In Florida, a spouse has the right to automatically inherit certain property from their deceased spouse, whether or not they are provided for in a will.
Some clients have told us that they have not made a will or a testamentary trust because they had assumed their spouse would automatically inherit all their individual property. These people misunderstand Florida law. Florida law gives a surviving spouse rights in some, but not all, of a decedent’s property.
A surviving spouse will inherit by operation of law, automatically and immediately, any property titled jointly with rights of survivorship or as tenants by entireties. Jointly owned assets are not subject to probate.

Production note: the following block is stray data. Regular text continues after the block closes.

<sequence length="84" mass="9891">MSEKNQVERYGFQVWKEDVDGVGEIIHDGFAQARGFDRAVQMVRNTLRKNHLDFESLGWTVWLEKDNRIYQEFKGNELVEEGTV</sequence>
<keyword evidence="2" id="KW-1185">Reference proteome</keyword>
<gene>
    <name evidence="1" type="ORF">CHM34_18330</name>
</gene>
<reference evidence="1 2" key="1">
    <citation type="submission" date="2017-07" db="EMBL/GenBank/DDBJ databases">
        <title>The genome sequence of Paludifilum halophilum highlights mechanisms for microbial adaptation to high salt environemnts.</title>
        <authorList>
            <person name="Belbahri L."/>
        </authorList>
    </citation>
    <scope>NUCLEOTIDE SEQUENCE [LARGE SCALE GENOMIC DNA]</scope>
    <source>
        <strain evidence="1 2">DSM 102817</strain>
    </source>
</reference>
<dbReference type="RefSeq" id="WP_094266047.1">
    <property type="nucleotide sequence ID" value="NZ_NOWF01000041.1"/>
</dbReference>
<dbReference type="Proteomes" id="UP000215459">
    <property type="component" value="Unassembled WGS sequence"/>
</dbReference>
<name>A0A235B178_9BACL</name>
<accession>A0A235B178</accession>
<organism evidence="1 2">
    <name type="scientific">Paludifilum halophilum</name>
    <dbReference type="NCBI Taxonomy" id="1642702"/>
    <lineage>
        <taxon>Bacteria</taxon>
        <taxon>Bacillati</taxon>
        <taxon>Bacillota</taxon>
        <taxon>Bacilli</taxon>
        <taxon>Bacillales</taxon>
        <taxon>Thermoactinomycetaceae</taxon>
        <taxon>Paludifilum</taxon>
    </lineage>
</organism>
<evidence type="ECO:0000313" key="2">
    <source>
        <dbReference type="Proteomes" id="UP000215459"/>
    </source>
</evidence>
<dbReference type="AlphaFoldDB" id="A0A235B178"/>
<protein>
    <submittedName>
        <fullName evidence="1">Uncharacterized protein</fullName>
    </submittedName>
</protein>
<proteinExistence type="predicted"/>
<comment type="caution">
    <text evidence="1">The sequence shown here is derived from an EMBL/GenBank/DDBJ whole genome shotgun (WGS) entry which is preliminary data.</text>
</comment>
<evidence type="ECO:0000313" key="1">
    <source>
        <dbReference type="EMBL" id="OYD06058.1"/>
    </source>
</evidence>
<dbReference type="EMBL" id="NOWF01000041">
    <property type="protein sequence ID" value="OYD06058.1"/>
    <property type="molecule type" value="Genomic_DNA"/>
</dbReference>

Like other joint property, homestead property owned jointly with a spouse will automatically pass to the surviving spouse. A surviving spouse has a homestead right if the homestead was titled in the name of the deceased spouse only. Florida law gives a surviving spouse at minimum a life estate in a homestead property previously titled solely in the name of the deceased spouse. A life estate gives the surviving spouse the right to live in the homestead for the remainder of their life.
The surviving spouse also can take an “elective share” of all property titled in the name of a deceased spouse. The elective share rate is 30%. Almost all the decedent’s assets are subject to the elective share option. A surviving spouse gets to choose whether to take what they are granted under the decedent’s will or trust or take their elective share.
All property owned by a decedent in their own name and not used to fund a surviving spouse’s elective share may be devised to whomever the decedent names as heirs in their will or testamentary living trust.
Last updated on June 10, 2022